Predicting species-resolved macronutrient acquisition during succession in a model phototrophic biofilm using an integrated 'omics approach

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Abstract

© 2017 Lindemann, Mobberley, Cole, Markillie, Taylor, Huang, Chrisler, Wiley, Lipton, Nelson, Fredrickson and Romine. The principles governing acquisition and interspecies exchange of nutrients in microbial communities and how those exchanges impact community productivity are poorly understood. Here, we examine energy and macronutrient acquisition in unicyanobacterial consortia for which species-resolved genome information exists for all members, allowing us to use multi-omic approaches to predict species' abilities to acquire resources and examine expression of resource-acquisition genes during succession. Metabolic reconstruction indicated that a majority of heterotrophic community members lacked the genes required to directly acquire the inorganic nutrients provided in culture medium, suggesting high metabolic interdependency. The sole primary producer in consortium UCC-O, cyanobacterium Phormidium sp. OSCR, displayed declining expression of energy harvest, carbon fixation, and nitrate and sulfate reduction proteins but sharply increasing phosphate transporter expression over 28 days. Most heterotrophic members likewise exhibited signs of phosphorus starvation during succession. Though similar in their responses to phosphorus limitation, heterotrophs displayed species-specific expression of nitrogen acquisition genes. These results suggest niche partitioning around nitrogen sources may structure the community when organisms directly compete for limited phosphate. Such niche complementarity around nitrogen sources may increase community diversity and productivity in phosphate-limited phototrophic communities.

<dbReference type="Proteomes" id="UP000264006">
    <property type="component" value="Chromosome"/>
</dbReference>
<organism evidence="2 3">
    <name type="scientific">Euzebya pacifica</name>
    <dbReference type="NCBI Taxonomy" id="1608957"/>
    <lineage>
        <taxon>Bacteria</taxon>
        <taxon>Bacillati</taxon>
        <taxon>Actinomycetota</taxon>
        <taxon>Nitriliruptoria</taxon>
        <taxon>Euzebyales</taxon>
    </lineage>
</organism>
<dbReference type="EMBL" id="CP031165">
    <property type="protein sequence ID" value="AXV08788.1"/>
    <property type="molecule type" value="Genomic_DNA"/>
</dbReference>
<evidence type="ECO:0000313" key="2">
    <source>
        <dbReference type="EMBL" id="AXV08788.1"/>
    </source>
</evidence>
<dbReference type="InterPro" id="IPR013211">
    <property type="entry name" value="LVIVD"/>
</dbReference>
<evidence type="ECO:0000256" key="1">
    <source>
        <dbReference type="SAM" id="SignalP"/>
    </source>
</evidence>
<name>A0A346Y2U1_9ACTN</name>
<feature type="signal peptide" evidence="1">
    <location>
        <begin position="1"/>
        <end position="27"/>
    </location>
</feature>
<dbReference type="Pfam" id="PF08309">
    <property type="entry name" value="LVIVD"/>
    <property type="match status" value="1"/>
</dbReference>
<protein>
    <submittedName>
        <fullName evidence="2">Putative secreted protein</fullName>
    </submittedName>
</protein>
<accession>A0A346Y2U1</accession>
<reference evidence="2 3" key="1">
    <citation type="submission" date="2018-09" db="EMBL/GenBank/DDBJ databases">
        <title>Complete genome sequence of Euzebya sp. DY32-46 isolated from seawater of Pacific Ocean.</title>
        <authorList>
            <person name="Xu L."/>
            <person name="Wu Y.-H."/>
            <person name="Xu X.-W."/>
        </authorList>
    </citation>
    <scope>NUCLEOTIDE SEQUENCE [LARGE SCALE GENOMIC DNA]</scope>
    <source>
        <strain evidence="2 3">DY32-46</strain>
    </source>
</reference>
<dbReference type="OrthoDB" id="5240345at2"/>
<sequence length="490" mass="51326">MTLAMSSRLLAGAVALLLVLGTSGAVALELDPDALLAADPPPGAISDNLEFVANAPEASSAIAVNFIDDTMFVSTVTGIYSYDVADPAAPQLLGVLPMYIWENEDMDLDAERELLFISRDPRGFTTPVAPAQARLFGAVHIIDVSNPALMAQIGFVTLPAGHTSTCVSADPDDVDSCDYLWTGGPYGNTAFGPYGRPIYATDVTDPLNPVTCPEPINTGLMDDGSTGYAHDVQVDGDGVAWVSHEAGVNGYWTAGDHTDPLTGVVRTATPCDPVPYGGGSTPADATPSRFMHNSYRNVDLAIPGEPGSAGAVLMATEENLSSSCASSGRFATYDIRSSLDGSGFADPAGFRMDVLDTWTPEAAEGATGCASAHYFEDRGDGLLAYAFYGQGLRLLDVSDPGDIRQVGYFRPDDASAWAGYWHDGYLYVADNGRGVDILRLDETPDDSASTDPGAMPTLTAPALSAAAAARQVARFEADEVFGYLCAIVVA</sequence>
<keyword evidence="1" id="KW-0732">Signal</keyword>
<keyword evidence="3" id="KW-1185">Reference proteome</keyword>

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Lindemann, S. R., Mobberley, J. M., Cole, J. K., Markillie, L. M., Taylor, R. C., Huang, E., … Romine, M. F. (2017). Predicting species-resolved macronutrient acquisition during succession in a model phototrophic biofilm using an integrated ’omics approach. Frontiers in Microbiology, 8(JUN). https://doi.org/10.3389/fmicb.2017.01020

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